Medical Risk Assessment in Patients Referred to Dental Clinics, Mashhad, Iran (2011-2012)

Amirchaghmaghi Maryam1, Pakfetrat Atessa1, *, Mosannen Mozafari Pegah1, Shafiee Zahra2, Ghalavani Hanieh2, Aghasizadeh Davood3, Khazaei Yeganeh4
1 Oral and Maxillofacial Diseases, Research Center, Department of Oral Medicine, Faculty of Dentistry, Mashhad, University of Medical Sciences, Mashhad, Iran;
2 Mashhad University of Medical Sciences, Mashhad, Iran;
3 Department of Prosthodontics, Faculty of Dentistry, Mashhad University of Medical Sciences, Mashhad, Iran;
4 Faculty of Dentistry, Member of student Research Committee, Mashhad University of Medical Sciences, Mashhad, Iran

Article Metrics

CrossRef Citations:
Total Statistics:

Full-Text HTML Views: 2247
Abstract HTML Views: 1204
PDF Downloads: 384
Total Views/Downloads: 3835
Unique Statistics:

Full-Text HTML Views: 1144
Abstract HTML Views: 721
PDF Downloads: 293
Total Views/Downloads: 2158

Creative Commons License
© Maryam et al.; Licensee Bentham Open.

open-access license: This is an open access article licensed under the terms of the (, which permits unrestricted, noncommercial use, distribution and reproduction in any medium, provided the work is properly cited.

* Address correspondence to this author at the Dental School, Vakil Abad BLVD, Mashhad, Postal code: 91735, Iran; Tel: 09155201889; E-mail:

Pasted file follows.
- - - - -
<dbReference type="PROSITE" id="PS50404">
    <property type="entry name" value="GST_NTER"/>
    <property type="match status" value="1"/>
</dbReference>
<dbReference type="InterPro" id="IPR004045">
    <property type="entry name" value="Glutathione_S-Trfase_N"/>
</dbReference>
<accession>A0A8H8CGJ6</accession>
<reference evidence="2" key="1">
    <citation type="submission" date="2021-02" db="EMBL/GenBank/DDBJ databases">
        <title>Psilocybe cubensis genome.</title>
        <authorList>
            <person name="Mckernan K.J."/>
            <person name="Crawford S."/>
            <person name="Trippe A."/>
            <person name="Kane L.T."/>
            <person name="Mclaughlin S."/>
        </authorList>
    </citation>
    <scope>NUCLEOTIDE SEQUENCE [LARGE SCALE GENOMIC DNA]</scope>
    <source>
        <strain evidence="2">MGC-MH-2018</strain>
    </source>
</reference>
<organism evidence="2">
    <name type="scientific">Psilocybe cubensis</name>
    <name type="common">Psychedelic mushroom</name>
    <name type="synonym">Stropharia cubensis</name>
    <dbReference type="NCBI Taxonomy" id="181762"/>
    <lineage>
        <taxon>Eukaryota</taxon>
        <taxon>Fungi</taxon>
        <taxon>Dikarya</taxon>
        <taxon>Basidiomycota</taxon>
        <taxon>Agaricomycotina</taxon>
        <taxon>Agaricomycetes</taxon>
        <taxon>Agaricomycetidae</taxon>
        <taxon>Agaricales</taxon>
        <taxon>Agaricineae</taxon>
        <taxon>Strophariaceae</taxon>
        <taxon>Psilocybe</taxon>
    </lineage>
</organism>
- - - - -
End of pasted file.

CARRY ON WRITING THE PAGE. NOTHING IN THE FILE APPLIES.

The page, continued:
Advances in medical and dental techniques have led to a growing aged population living with complex medical conditions. This study focuses on the detection of medically compromised dental patients by means of a validated patient-administered medical risk-related history questionnaire. Materials and Methods: We used the questionnaire EMRRH (European Risk Related Medical History) in order to study the prevalence as well as the risk assessment of past medical problems in a population who visited dental centers (dental university, dental offices and clinics) for treatment in Mashhad, Iran. Results:A total number of 1,188 patients were registered, 871 of whom had a medical history that was of some interest to us. From the population with medical problems which was 30.6% of the total (N=219), 26.7% of the patients were classified as risk ASA I; 37.3% as ASA II, 16.9% as ASA III; and 19.1% as ASA IV. Among the diverse pathologies, the highest percentage was hypertension (11.6%), followed by allergies to different drugs (8.37%). Conclusion: It seems absolutely essential for dental practitioners to take a detailed medical history prior to any therapeutic procedure, as certain medical conditions, if unnoticed, will lead to unfavorable consequences and/or repercussions.